American Sign Language (ASL) does not have a written form. So this post isn’t going to be about writing ASL. Rather, it’s about the joy and challenge of talking about writing (in English) with Native ASL speakers – in this case two 2nd generation Deaf Adults who also happen to be avid readers in the genre I write.
To set the scene… I went to an Interpreting workshop about getting back to the basics of ASL (something all interpreters need to do every now and again). This particular workshop lasted two days, was taught by the two Deaf readers I mentioned earlier, and was using “The Hunger Games” by Suzanne Collins as the topic. I was excited of course because “The Hunger Games” is a really good read and is one of my favorite topics these days. I was sad to learn that most of the other participants hadn’t even seen the movie. By the end of the first day I was feeling rather disappointed, but at least it was good practice in my second language and good for a large number of CEUs (Continuing Education Units – required to keep my certification current).
The second morning I misgauged traffic and arrived half an hour early, which left me alone with the presenters for about 20 minutes. It only took about two before they had asked me what I do for fun and then we were talking about books and writing and all that fun stuff. It turns out that we have a lot in common when it comes to books. More than that, they were fascinated to learn that I write and wanted to know how I did it.
I can’t answer that question in English (my native language), let alone in ASL. How do I write? I sit in front of a computer and think about the words. Long years of practicing typing means that the words then appear on the screen in front of me with little additional thought. I can talk about my methods for developing characters and worlds and plots. I can even talk about them in ASL fairly easily, if not so eloquently. But that wasn’t what they were asking about.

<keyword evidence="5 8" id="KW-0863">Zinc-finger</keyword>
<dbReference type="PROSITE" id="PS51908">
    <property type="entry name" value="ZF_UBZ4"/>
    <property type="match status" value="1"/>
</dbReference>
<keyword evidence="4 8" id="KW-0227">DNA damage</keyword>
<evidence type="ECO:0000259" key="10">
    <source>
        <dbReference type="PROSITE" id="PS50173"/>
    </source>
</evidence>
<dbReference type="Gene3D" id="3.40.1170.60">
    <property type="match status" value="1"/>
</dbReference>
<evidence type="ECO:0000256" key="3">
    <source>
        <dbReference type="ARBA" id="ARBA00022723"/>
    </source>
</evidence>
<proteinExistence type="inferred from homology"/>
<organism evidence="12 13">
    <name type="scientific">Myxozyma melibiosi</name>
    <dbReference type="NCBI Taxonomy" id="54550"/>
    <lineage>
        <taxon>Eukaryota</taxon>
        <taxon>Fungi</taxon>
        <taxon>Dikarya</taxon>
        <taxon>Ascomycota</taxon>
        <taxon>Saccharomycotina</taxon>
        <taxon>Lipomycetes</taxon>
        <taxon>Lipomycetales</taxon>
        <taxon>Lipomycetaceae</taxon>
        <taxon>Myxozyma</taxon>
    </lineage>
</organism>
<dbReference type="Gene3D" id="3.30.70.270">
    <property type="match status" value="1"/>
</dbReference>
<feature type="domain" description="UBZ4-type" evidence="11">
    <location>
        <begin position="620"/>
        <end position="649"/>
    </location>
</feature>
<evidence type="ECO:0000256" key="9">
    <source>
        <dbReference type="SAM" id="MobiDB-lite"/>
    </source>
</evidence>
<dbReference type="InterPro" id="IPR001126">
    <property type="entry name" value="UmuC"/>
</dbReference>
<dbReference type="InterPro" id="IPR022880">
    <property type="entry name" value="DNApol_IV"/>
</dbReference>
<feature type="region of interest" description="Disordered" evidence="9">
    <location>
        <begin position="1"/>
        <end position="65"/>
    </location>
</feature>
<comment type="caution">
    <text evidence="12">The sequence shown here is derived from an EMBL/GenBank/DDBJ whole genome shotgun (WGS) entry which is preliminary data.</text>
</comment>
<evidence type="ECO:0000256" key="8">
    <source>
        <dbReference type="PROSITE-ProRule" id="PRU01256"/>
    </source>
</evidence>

For them, Written English is their second language. One they learned very young when it was easier to learn new languages. While they read well, writing does not come easy for them. Grammar and spelling, confusing to native speakers of Spoken English, like me, are even worse for native ASL speakers. They can get their point across easily enough, but it never has the magic of books they love so much. To tell you the truth, I feel the same way about ASL. I’ve seen some really gorgeous renditions in ASL. I can get my point across, but the art of it still alludes me. I did my best to explain my positions. Grammar is a funny thing, and art in language is deeper skill than I have yet learned in ASL.
Then the conversation took another challenging turn. They wanted me to describe my Works in Progress (WIPs). I admit, I usually love this part of the conversation. It’s a chance for me to start marketing the books, and check my own understanding of them. Many a conversation about my WIPs has resulted in figuring out the blocked point. This conversation meant that I had to explain my stories in my second language. I was still just as excited to do so (I’m a writer, what can I say). This is where the visual/spacial nature of ASL was at it’s strongest. I hadn’t thought about the maps very much in either “Daughter of the Revolution” or “In the Dark… We Hope”. I needed them in ASL. I know my stories very well, and was able to make up the maps on the spot – and in the process learned a lot about the connections in both novels.
I learned a lot at that workshop. A new way of thinking about fingerspelling, better choices for classifiers, quite a few signs I hadn’t seen or understood before, and that I should try reading my stories in ASL.